I have to admit Hope is not my favourite Kelley Armstrong character. I've got the anthology with her introductory short story in my TBR pile (possibly another book for TBR day). I think I considered her my Paige Winterbourne. So I was kind of going into this thinking I wouldn't like it, or perhaps I would be disappointed. (This is the second book I've read recently where I've been underwhelmed at the prospect of the heroine, and the second time I'm happy to have been proved wrong.) :)
I know I've said this before, so feel free to skip this paragraph, but as a Kelley Armstrong fan, the thing I love about her writing is how quickly she can get you into a character's head. So almost despite myself I'm sucked into the story.
Kelley Armstrong plays a tight line in this book. Too far one way and Hope loses all sympathy with the reader. One thing Hope proves over and over throughout the story is that she's not the best judge of anyone's character. She makes assumptions about Karl's feelings but is quick to accept other people (the gang members) at face value. So I find what I like most about Hope is how her relationship with Karl is explored.
I've liked Karl since his first appearance in Bitten, so love the expanded role he now has in the series. And he and Hope make a great pair, they are two flawed people who ultimately find a home in each other.
"I've never lived with anyone, Karl."
"Neither have I."
"I drool in my sleep."
"I know. It's cute."
Karl is much older than Hope, and it's his experience of having to deal with his werewolf side that allows him to help Hope with her chaos addiction. Hope is an addict, she suffers from an addiction which she can't get away from because it's genetic. In the same way that Karl can never get away from his werewolf.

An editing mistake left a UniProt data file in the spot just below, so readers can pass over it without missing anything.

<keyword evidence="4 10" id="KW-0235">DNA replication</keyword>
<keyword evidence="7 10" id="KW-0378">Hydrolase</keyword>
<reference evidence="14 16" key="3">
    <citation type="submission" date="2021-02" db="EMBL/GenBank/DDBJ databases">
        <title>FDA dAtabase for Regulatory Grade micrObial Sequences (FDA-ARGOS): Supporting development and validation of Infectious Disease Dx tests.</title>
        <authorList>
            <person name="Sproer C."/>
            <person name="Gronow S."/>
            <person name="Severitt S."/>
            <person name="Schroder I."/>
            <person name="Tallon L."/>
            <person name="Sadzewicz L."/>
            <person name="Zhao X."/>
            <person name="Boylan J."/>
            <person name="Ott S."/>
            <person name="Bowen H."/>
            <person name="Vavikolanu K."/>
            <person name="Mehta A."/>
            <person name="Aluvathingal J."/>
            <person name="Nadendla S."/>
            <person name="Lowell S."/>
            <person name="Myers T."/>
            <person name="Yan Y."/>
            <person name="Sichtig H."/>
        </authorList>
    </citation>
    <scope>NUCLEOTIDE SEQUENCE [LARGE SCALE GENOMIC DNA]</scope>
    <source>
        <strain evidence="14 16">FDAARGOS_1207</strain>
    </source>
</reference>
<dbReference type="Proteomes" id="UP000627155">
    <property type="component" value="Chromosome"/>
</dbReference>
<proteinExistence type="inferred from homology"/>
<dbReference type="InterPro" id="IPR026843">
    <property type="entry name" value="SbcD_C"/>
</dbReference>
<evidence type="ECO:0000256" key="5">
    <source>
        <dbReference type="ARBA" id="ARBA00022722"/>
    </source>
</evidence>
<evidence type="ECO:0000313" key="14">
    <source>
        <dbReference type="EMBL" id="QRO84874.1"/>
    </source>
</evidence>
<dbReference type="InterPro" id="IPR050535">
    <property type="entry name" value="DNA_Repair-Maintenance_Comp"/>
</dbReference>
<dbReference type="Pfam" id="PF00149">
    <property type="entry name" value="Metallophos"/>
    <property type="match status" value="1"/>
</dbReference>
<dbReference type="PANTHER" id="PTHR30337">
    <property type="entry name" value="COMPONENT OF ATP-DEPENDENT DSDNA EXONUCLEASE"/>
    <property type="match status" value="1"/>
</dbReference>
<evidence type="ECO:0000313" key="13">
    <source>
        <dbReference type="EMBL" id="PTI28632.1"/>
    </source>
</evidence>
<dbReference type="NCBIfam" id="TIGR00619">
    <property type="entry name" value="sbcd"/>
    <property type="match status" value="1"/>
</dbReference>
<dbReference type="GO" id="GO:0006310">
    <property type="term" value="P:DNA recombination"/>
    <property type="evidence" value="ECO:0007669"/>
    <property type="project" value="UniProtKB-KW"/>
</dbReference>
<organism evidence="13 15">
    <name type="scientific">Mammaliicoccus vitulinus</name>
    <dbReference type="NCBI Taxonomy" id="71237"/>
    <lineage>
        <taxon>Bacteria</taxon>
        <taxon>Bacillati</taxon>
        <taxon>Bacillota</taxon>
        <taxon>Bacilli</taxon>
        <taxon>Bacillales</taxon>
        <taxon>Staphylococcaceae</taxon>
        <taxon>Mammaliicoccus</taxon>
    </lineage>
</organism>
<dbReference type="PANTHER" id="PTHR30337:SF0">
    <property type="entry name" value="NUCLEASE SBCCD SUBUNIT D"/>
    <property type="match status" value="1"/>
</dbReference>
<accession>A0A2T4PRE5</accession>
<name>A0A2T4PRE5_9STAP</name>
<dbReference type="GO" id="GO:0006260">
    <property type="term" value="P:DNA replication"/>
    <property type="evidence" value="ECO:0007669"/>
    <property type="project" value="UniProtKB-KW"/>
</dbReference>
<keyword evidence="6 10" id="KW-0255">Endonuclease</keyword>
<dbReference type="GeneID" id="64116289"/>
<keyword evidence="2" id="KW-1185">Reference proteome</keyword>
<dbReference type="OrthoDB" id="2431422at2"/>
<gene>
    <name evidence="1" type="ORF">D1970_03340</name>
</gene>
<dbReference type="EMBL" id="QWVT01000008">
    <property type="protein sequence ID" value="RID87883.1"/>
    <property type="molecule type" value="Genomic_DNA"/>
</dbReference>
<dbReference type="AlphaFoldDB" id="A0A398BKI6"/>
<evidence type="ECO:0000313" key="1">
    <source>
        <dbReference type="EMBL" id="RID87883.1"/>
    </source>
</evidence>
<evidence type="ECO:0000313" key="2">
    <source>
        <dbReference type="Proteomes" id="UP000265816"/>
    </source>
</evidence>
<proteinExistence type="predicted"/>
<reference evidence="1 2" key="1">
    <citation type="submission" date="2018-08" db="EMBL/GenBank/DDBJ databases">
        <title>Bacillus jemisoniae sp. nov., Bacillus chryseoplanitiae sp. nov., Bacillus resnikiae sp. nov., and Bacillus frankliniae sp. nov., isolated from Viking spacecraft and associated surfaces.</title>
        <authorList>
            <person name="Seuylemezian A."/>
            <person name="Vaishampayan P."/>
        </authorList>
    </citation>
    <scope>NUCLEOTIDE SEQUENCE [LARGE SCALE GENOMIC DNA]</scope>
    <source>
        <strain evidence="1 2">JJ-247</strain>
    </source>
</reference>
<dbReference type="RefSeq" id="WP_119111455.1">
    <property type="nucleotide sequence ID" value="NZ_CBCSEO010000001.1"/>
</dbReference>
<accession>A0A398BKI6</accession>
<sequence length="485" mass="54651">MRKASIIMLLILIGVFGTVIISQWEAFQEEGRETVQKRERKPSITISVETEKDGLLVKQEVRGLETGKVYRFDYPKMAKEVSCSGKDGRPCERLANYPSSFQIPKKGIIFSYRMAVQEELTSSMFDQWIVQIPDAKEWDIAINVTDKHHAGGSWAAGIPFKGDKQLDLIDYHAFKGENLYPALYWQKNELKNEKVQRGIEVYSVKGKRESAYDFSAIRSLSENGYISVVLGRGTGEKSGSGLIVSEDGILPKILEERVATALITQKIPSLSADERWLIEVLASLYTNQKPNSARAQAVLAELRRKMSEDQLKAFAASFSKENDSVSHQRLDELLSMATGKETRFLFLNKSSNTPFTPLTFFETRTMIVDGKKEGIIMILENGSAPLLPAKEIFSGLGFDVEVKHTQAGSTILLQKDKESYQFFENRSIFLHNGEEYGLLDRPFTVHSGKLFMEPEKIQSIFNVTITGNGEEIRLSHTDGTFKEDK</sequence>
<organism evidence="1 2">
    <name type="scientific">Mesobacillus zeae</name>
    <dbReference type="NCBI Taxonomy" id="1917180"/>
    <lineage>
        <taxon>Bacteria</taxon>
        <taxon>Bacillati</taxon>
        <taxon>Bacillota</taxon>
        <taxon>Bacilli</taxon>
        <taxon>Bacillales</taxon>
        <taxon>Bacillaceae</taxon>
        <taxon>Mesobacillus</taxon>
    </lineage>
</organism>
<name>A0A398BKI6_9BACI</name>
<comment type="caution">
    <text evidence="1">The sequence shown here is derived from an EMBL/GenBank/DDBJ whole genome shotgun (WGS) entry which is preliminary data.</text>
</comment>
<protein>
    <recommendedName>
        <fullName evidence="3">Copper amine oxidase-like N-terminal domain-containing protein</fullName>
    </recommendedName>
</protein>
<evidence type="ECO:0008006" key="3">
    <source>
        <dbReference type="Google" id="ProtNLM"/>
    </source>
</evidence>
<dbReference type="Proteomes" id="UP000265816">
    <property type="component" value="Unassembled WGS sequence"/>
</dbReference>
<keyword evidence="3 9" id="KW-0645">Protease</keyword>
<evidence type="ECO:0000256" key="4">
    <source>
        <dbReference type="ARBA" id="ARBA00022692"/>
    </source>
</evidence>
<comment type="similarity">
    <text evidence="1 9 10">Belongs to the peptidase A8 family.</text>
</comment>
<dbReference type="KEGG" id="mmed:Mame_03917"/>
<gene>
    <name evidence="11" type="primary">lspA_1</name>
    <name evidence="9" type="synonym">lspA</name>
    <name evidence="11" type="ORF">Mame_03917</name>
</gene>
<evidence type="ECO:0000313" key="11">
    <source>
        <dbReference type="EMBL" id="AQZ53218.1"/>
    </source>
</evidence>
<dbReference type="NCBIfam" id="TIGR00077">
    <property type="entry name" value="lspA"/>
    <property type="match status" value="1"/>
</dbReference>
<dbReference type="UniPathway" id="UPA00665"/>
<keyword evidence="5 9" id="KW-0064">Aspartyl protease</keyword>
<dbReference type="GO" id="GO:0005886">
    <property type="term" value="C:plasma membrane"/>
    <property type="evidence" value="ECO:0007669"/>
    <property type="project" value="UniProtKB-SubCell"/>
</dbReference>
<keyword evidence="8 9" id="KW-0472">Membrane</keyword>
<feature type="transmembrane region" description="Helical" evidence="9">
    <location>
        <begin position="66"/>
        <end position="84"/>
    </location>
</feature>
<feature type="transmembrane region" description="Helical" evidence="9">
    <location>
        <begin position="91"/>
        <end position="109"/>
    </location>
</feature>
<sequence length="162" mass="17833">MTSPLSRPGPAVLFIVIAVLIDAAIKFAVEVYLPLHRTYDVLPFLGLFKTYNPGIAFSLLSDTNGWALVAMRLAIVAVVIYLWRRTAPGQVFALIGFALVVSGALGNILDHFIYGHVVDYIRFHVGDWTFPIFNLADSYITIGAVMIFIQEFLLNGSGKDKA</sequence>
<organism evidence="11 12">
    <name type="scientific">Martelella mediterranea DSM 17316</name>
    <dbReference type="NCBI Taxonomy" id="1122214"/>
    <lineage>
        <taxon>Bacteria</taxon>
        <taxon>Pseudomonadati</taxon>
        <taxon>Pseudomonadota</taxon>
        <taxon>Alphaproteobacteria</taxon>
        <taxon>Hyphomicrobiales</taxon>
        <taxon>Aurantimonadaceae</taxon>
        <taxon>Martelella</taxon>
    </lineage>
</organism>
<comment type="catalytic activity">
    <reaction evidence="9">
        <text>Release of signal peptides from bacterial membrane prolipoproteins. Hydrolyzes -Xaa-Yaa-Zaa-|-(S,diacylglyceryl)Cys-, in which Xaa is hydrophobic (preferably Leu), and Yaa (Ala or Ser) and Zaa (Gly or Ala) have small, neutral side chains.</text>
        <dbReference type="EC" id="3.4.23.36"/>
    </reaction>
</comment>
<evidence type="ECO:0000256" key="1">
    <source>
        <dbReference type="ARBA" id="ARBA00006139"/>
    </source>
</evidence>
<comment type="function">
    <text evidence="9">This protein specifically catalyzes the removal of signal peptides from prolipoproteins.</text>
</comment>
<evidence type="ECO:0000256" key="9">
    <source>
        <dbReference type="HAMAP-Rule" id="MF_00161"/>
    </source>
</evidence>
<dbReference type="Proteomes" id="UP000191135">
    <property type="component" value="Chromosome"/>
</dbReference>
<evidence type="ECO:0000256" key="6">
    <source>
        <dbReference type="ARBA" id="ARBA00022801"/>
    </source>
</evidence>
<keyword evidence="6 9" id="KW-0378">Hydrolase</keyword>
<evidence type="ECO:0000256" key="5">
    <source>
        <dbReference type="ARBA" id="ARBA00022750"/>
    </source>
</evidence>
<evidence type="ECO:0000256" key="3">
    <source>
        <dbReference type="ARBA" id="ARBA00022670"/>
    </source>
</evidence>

Lucas Cortez is the second narrator of Personal Demon. This dual protagonist approach allows us to experience two different sides to the story. I'm always glad when we find out more about the Cabals, since reading Industrial Magic (Book 4) it's a part of this world that fascinates me. So one of the major things that lifted this story for me is the further insight into the workings of the Cabal. You can almost feel the tentacles of the Cabal structure pulling Lucas in. And it's also pretty obvious (to me anyway) that he would be a worthy successor to his father.
This dual narration also allows us to 'see' Karl from both Hope and Lucas's point of view. Okay, it's obvious Karl is my favourite character. :)
Although I think you could read this book and enjoy it if you've not read any of the other books in the series as Hope is a relatively new character and Karl has only played a small role in the other books. There is an awful lot here that picks up on events and characters from the previous seven books. There are references back to events in Books 2,3,4 and 7. There's also a very nice (but brief) update on Clay and Elena.
And once again I find myself counting down the days 'til the next Kelley Armstrong release.